Saturday, March 24 1:15 a.m.: A student reported the theft of a green `95 GMC 1500 truck from 8800 Villa La Jolla Dr. Loss: $10,000. 4:02 p.m.: An 18-year-old male nonaffiliate suffered head injuries during a soccer event at RIMAC field. Transported to Scripps Memorial Hospital by paramedics. Sunday, March 25 12:23 a.m.: Officers detained an 18-year-old male student at Pepper Canyon Apartments for being drunk in public. Rejected from detox and released to the Thornton Hospital emergency room staff. Resident Dean notified. Tuesday, March 27 5:20 p.m.: A student reported the theft of tires from Lot 357. Loss: $400. Wednesday, March 28 9:52 a.m.: A 12-year-old Preuss School student suffered a knee injury at the Preuss School field. Transported to Kaiser by paramedics. 10:44 a.m.: A 22-year-old student suffered a shoulder injury at Center Hall. Transported to Thornton Hospital by paramedics. Thursday, March 29 10:22 a.m.: A 31-year-old female student fainted at Cellular and Molecular Medicine West. Subject sought private treatment. 1:37 p.m.: A student reported vandalism to a green `87 Ford Escort at Mesa Apartments. Loss: $2,000. 2:22 p.m.: A 47-year-old female staff member fainted at Nierenberg Hall. Transported to Thornton Hospital by paramedics. Friday, March 30 4:01 p.m.: A student reported the theft of a blue and yellow Concorde mountain bike from the bike racks at the north side of Muir Apartments. Loss: $150. 4:48 p.m.: A staff member reported appropriation of stolen property from Torrey Pines Road. Loss: $95. 5:03 p.m.: Officers detained a 46-year-old male nonaffiliate on Russell Lane for being drunk in public. Transported to detox. 4:21 p.m.: A 16-year-old female nonaffiliate suffered a neck injury while playing soccer at RIMAC. Transported to Scripps Memorial Hospital by paramedics Saturday, March 31 9:33 a.m.: Units and the San Diego Fire Department responded to a 31-year-old student complaining of breathing difficulties at 3765 Miramar St. Treated at the scene. 8:22 p.m.: A 53-year-old male nonaffiliate complained of chest pains at Gilman Drive and Villa La Jolla Drive. Transported to Thornton Hospital by paramedics. ...

Briefly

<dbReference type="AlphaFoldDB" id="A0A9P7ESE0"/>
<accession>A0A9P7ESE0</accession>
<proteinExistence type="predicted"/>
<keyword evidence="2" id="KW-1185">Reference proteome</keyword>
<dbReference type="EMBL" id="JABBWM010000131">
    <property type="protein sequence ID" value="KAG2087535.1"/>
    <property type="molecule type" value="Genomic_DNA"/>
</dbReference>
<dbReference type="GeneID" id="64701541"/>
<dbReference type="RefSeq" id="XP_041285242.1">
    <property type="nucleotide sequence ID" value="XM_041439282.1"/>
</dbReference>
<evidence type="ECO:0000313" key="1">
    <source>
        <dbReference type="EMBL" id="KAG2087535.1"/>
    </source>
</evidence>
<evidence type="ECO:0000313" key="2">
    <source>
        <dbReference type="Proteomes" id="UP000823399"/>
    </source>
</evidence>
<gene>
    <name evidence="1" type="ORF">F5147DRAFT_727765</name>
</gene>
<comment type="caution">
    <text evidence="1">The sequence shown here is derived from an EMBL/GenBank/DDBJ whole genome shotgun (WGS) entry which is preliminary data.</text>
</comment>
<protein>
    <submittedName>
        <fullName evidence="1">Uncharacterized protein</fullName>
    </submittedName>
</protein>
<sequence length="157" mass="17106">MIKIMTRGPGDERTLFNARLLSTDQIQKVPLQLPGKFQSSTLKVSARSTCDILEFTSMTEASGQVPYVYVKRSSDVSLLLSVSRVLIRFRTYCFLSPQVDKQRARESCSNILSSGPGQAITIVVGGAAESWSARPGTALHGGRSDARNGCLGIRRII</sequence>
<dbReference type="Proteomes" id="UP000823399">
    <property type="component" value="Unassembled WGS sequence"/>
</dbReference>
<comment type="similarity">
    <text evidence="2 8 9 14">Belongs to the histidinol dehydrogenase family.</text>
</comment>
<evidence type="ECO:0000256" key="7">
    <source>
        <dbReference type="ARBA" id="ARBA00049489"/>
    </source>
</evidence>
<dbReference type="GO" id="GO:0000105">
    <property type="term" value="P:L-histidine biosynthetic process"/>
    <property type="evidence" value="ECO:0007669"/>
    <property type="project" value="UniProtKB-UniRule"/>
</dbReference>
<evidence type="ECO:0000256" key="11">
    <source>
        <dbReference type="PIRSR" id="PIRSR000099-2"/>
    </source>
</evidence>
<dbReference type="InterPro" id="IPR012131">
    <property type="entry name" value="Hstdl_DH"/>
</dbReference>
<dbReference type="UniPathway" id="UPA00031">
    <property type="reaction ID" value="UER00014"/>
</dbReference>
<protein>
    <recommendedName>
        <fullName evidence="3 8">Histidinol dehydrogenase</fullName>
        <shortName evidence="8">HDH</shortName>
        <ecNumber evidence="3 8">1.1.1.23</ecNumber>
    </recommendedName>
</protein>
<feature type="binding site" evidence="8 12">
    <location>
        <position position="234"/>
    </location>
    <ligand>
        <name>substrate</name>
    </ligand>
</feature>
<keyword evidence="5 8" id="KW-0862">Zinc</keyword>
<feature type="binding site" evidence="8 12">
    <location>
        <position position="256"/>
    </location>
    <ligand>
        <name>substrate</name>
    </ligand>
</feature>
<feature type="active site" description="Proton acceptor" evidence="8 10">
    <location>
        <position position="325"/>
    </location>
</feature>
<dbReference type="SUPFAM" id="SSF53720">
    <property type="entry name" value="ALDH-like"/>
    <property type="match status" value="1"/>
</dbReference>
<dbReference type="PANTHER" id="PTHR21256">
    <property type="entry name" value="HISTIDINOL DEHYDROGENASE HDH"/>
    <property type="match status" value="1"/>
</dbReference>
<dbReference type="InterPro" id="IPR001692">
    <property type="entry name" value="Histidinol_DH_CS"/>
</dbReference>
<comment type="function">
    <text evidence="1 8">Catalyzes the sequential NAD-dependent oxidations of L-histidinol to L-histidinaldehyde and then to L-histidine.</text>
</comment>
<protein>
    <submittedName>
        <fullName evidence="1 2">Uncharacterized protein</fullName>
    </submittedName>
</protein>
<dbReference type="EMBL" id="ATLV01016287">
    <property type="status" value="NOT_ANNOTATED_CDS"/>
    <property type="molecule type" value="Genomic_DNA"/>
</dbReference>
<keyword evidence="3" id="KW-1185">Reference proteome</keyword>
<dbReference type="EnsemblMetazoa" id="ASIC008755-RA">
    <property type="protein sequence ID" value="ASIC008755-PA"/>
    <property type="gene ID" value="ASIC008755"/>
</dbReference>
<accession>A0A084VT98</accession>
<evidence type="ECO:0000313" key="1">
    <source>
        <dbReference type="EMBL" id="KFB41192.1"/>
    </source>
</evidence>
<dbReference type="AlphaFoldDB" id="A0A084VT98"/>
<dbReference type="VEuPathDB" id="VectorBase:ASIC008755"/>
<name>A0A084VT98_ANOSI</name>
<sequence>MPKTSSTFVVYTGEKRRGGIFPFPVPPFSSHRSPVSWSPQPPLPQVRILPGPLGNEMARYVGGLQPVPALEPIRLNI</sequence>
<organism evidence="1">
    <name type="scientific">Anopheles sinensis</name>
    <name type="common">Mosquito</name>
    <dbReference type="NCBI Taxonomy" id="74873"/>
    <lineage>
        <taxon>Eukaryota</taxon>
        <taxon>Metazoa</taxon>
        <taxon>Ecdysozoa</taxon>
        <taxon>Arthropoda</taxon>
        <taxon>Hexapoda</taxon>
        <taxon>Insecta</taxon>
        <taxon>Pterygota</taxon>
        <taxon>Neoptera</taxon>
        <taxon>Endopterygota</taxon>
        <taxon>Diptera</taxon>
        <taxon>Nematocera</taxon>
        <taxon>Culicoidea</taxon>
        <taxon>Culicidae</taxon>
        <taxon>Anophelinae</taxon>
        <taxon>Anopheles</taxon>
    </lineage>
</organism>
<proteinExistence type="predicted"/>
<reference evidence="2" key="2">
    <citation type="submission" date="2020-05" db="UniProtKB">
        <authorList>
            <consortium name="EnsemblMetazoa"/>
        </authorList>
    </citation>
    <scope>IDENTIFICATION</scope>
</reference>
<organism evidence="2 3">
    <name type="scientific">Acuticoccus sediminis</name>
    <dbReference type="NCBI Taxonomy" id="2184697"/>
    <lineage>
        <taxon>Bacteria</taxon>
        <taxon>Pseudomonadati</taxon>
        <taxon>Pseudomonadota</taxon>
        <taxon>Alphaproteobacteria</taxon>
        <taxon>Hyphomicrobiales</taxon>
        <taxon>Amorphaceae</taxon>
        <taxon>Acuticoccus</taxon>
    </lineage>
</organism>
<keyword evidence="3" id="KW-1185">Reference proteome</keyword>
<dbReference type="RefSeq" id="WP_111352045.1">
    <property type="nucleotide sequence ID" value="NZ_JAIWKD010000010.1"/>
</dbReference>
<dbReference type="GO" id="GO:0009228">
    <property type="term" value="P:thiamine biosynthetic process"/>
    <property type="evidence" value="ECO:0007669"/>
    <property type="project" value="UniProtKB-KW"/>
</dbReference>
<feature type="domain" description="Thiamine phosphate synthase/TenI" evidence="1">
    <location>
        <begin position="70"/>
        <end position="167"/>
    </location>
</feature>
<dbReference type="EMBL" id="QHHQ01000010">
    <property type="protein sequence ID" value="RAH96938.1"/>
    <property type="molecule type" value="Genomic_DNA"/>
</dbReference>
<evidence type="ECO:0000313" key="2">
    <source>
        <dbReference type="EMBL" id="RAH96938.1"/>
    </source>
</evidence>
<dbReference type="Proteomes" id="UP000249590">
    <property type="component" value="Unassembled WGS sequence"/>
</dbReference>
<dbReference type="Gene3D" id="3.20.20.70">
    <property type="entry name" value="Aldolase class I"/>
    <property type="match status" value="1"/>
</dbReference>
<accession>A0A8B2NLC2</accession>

UCSD Chancellor Robert C. Dynes met with members from four South County community groups last week as part of UCSD’s 40th anniversary. Dynes met with members at Southwestern Community College, including board members and superintendents, elementary school students and the National City Kiwanis Club. He met with them to discuss various UCSD community service programs that serve the South County. Other members of the UCSD community, including Robert Langer, a professor of family and preventative medicine who heads the Women’s Health Initiative in Chula Vista, and Christine Salomon, a UCSD Scripps Institution of Oceanography graduate student, joined Dynes in his meetings. Steve Napear of the San Diego Supercomputer Center located on the UCSD campus also joined the chancellor to discuss “”Classroom 21,”” an online high school curriculum planned for South County schools. UCSD Researchers Create Silicon Chip to Grow Liver Cells UCSD researchers have created a silicon chip with spaces allowing for upkeep of naturally functioning liver cells. This invention may help scientists sustain liver cells outside the body leading to new treatments for liver disease. The chip is about the size of a dime and is being dubbed the “”liver bioreactor.”” It was discovered by bioengineers at the Jacobs School of Engineering and chemists in UCSD’s Division of Physical Sciences. Cancerous cells may be grown in culture dishes, however, liver cells require highly specialized environments to grow. The structure of the chip will allow nutrients and chemicals to flow unobstructed and will filter bacteria and viruses. One of the first intended uses of the chip is to test the toxicity of experimental therapeutic drugs. Awards Banquet Honors Scripps Scientists Scripps supporters, the E.W. Scripps Associates, held a special banquet March 21 at the Birch Aquarium at the Scripps Institution of Oceanography to recognize recipients of the 2000 E.W. Scripps Award. At the ceremony, awards were presented to Wells Fargo Bank, the late Mia Tegner of the Scripps Institution of Oceanography and the Scripps Committee for Humanity and Public Service. The E.W. Scripps Associates group is dedicated to upholding the goals and mission of the Scripps Institution of Oceanography, and does so through events such as this one. Wells Fargo Bank received the 2000 Benefactor of the Year award for its support of its faculty and programs. The Scripps Committee for Humanity and Public Service received the 2000 Leadership award for its leadership in community service. UCSD’s Science Programs and Professional Schools Ranked Among Best in the Nation In a study conducted recently by “”U.S. News and World Report,”” many of UCSD’s social sciences programs were ranked among the top 10 in the country. Also ranked very highly was the UCSD Jacobs School of Engineering; it ranked 10th among public universities and second in the UC system behind UC Berkeley. The findings will be published in the April 9 issue of the magazine and again in the magazine’s 2002 “”Best Graduate Schools Guidebook.”” The results are based upon surveys filled out by deans and faculty members in specific fields who judged the reputation of each of the institutions considered. Factors examined in the process include research activity, faculty resources and student selectivity. ...